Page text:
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J Allergy Clin Immunol. 1987 Sep;80(3 Pt 1):252-61.

A double-blind study comparing monomethoxy polyethylene glycol-modified honeybee venom and unmodified honeybee venom for immunotherapy. I. Clinical results.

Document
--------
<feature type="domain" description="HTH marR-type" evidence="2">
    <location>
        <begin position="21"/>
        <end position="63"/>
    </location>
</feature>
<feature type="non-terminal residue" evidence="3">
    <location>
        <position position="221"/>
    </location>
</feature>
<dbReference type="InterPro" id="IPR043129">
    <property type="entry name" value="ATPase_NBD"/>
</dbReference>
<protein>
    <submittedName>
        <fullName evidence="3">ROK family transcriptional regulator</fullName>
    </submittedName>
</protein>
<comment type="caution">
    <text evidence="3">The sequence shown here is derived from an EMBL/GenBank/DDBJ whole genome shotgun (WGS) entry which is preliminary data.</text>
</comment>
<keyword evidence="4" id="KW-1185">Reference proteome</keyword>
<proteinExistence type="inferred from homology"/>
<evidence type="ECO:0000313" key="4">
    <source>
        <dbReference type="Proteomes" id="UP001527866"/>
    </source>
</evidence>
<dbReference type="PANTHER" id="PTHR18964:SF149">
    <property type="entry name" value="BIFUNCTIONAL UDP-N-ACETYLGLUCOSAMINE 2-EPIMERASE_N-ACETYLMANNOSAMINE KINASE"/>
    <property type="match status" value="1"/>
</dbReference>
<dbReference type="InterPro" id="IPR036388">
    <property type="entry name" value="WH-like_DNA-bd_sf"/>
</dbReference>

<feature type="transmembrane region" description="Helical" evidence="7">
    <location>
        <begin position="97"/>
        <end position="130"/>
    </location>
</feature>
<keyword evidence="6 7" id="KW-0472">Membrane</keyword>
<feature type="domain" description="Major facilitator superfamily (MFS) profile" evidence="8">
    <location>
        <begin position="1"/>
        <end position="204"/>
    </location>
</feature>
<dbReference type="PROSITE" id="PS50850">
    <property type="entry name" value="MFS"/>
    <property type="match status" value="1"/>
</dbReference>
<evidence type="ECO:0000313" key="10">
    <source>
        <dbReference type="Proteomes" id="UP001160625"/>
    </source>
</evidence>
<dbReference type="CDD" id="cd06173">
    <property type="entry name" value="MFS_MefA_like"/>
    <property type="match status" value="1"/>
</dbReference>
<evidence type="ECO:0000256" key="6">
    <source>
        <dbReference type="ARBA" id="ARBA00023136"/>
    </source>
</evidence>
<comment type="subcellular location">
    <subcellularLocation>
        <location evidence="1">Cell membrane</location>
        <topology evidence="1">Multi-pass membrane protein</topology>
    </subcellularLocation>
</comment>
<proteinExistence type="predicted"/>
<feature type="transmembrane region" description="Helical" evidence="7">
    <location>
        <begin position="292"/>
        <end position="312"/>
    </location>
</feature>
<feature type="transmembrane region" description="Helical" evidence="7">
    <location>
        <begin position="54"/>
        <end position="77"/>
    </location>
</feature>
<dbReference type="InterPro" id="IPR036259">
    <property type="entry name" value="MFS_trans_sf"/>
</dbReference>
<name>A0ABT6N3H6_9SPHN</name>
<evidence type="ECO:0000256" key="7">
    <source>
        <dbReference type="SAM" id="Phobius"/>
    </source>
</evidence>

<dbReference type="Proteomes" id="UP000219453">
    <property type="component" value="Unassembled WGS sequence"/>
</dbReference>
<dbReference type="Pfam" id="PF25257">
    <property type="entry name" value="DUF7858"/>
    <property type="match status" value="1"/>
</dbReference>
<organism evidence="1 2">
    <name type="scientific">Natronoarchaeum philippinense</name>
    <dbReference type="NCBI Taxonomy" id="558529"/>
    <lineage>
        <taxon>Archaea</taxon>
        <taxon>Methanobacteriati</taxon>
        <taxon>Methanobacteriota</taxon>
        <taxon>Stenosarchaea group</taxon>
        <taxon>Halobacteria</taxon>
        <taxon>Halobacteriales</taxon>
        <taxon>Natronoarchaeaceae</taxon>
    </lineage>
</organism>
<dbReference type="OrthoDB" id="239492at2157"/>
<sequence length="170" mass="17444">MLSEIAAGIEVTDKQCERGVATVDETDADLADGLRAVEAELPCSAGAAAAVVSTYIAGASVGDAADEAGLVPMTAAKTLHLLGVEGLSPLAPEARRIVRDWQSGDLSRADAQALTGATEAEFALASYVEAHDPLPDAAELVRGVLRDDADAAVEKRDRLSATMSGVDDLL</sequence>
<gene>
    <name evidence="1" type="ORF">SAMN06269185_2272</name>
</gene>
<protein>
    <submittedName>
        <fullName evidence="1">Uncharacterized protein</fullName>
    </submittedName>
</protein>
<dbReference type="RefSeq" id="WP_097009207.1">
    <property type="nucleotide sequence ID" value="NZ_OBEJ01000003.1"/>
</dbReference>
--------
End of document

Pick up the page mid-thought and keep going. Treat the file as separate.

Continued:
Thirty-five patients were allocated at random to immunotherapy (IT) in a double-blind way with either monomethoxy polyethylene glycol (mPEG)-modified honeybee venom (HBV) or HBV. The two groups were well matched regarding age, sex, skin sensitivity, HBV-specific serum IgE and IgG antibodies, and history of reactions after a field sting; mPEG-HBV-treated patients received doses that increased more steeply than doses of the HBV-treated patients. The maintenance dose of the former group (200 micrograms) was greater than that of the latter group (100 micrograms). During IT, both groups had the same frequency of local swellings after injections. Four patients receiving mPEG-HBV developed one mild systemic reaction (SR) during dose increase, whereas 10 patients receiving HBV demonstrated one or more of these reactions, compelling two patients to stop therapy. Following challenge with a honeybee sting after about 14 weeks of IT, six patients with SR were observed, four in the mPEG-HBV-treated group and two in the HBV-treated group. In the HBV-treated group, three patients were not challenged, one because of an insufficient IgG increase and two other patients because they dropped out of IT before reaching maintenance dose because of repeated SRs. Since the mPEG-HBV is extremely well tolerated during IT and the success rate is not significantly lower than with unmodified HBV, we suggest it as an attractive alternative to HBV for the treatment of HBV hypersensitivity. Increase of the maintenance dose may result in an even better clinical efficacy.

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